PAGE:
In The News

Welcome to our "In the News" page, featuring summaries of Internet news, relevant to Catastrophism and Ancient History.

Show Titles only | Show summaries

Datesort icon
8 Dec 2010
Israel in Palestine before pharaoh Merenptah?

This paper by Peter van der Veen, well known to SIS, with co-authors C Thies and Manfred Gorg, was published in the Journal of Egyptian Interconnections, and it bears heavily on the debate surrounding David and Solomon. I downloaded the article in pdf format from December 7th so it is just one click away - in full. It concerns a 19th dynasty inscription, possibly from the reign of Ramses II, but is said to have resemblances reminiscent of the Merenptah stele.

7 Dec 2010
Flickering flares

At ... astronomers have been looking at the waxing and waning light of exploding stars and have seen patterns that aren't yet accounted for within the consensus view. The paper was published in The Astrophysical Journal and the instrument used in the study was the Solar Mass Ejection Imager in California.

7 Dec 2010
Rivers cut notches in glacial valleys

Again, can be found at ... a geological conumdrum as rivers form steep inner gorges in some broad glacial valleys in the Alps. The U shaped valleys were formed by slow moving glaciers, eroding the bedrock over hundreds and thousands of years. When the glaciers receded rivers carved V shaped notches, or inner gorges, into the flow of the glacial valleys.

7 Dec 2010
Roman Sea Level ... and a paper blasting climate models

There are currently a succession of very good posts at EM Smith (December 6th) begins by bemoaning the constant bleating about the hottest year ever - before it has reached its end. As many other people have looked at the medieval warming he thought it might be interesting to look at what is called the Roman Optimum.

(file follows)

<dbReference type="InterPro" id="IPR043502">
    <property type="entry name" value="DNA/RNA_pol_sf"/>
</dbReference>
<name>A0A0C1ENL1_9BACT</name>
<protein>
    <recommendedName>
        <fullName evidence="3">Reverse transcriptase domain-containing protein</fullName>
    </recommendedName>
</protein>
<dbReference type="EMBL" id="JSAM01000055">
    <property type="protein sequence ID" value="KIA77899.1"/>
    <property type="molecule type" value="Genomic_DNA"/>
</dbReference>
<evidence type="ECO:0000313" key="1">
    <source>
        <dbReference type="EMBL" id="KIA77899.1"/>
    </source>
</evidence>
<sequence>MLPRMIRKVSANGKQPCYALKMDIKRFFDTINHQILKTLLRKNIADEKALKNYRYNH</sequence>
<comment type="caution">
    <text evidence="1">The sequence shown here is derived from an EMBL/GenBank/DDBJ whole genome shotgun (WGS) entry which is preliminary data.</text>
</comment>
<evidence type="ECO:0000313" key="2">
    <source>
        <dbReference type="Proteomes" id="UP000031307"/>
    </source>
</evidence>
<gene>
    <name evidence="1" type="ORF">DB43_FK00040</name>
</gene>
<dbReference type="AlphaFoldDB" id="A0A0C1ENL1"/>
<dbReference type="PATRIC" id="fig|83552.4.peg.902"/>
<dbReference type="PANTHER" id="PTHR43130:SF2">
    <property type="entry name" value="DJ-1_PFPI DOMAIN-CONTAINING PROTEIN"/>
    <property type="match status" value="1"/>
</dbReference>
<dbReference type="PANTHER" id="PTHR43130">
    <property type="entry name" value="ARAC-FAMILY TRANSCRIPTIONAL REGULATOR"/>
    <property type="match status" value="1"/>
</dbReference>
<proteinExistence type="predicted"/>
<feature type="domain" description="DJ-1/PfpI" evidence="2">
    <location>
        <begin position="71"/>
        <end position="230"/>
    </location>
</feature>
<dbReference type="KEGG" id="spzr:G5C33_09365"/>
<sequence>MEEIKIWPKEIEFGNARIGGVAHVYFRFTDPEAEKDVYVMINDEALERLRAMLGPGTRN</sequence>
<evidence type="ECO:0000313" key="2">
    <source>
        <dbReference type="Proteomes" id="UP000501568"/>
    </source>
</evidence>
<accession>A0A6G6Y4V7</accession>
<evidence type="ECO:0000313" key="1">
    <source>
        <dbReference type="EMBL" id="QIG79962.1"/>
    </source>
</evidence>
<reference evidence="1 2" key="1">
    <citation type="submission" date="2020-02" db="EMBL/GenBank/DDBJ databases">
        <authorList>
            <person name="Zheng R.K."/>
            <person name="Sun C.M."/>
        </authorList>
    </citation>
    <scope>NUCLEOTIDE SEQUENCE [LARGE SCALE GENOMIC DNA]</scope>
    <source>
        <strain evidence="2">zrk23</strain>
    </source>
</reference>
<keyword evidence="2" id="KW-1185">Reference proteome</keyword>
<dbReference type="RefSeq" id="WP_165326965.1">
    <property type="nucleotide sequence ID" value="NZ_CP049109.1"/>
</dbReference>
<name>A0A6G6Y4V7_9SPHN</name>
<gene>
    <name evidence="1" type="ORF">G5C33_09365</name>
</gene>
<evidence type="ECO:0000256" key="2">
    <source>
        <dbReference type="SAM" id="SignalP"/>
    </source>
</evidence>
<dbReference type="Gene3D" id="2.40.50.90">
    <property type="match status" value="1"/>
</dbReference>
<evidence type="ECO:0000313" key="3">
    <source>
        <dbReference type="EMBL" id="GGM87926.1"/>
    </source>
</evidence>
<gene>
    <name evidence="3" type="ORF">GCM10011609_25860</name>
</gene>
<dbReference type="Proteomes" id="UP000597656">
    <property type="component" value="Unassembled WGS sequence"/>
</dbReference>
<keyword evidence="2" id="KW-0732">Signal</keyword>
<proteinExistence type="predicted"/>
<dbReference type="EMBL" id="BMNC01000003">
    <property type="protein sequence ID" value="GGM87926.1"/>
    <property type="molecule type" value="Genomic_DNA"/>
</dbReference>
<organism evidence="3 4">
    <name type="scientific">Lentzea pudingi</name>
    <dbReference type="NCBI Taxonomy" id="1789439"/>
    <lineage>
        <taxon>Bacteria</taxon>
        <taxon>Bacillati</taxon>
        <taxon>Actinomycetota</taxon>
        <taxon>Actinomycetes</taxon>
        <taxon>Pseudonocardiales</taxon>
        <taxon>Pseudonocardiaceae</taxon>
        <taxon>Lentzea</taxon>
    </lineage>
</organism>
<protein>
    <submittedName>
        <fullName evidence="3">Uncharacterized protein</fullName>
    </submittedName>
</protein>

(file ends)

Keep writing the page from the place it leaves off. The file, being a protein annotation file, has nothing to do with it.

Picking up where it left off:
7 Dec 2010
Archaeology Round-Up

At ... Tel Aviv University archaeologists have explored Naukritis, a Greek trade emporium in Egypt during the 7th and 6th centuries BC. It existed under the protection of powerful political forces, namely the Lydian empire which had a formal alliance with the Egyptian Empire. The Lydians, at the time, controlled the Greek settlements in Ionia, and in western Anatolia.

6 Dec 2010
Some snippets gleaned from The Times archaeology section in late November/early December 2010

November 26th ... a 20 mile long reef of chalk has been found by divers offshore of Sheringham in Norfolk. It consist of arches and caves within a ridge of chalk that extends out to sea by at least 20 miles in length. Its width has not been measured. The question now might be - did it once form a barrier to the sea? ... or was it a former ridge or range of hills that has been overwhelmed by rising sea levels?

4 Dec 2010
Fossils of the Soom Shale deposit

At ... a site near Table Mountain in South Africa has a rock layer a few metres thick that contains the petrified remains of bizarre early life-forms complete with eyes, guts, and muscles. It is a mystery how they were preserved in such a pristine condition but a paper in the December issue of Geology claims it was all down to the wind. A bitter wind blowing off an ice sheet.

4 Dec 2010
Evidence of biomass burning in ice cores

At there is a press release on a paper from the December 2nd issue of Science and it seems that Antarctic ice cores have found some striking evidence of biomass burning in the southern hemisphere over the last 650 years - with a series of peaks and troughs. They go back to 1350AD and therefore embrace the period of the Black Death epidemic (see Mike Baillie, New Light on the Black Death).

3 Dec 2010
O'Donnell, Lewis, Condon and McIntyre

The big news on sceptic blogs is the acceptance in Journal of Climate of a paper by O'Donnell, Lewis, Condon and McIntyre that refutes a 2009 paper in Nature that claimed that not just the peninsular but western Antarctica itself was warming. There are good grounds for the warming of the peninsular that juts out into the Southern Ocean in the direction of the tip of South America and that is tectonic activity and a propensity for warm water from the central Pacific to flow in that direction on its way into the South Atlantic.

3 Dec 2010
Deep in the Jungle

This story keeps popping up from different sources and it looks like there are a number of archaeological explorations of the Brazilian rainforest going on concurrently. At on November 21st, or go to the web site and look at the news archive, some 90 settlements in the Brazilian jungle have been found by a joint Swedish-Brazilian team - and nowhere near a river. They appear to have constructed their own reservoirs.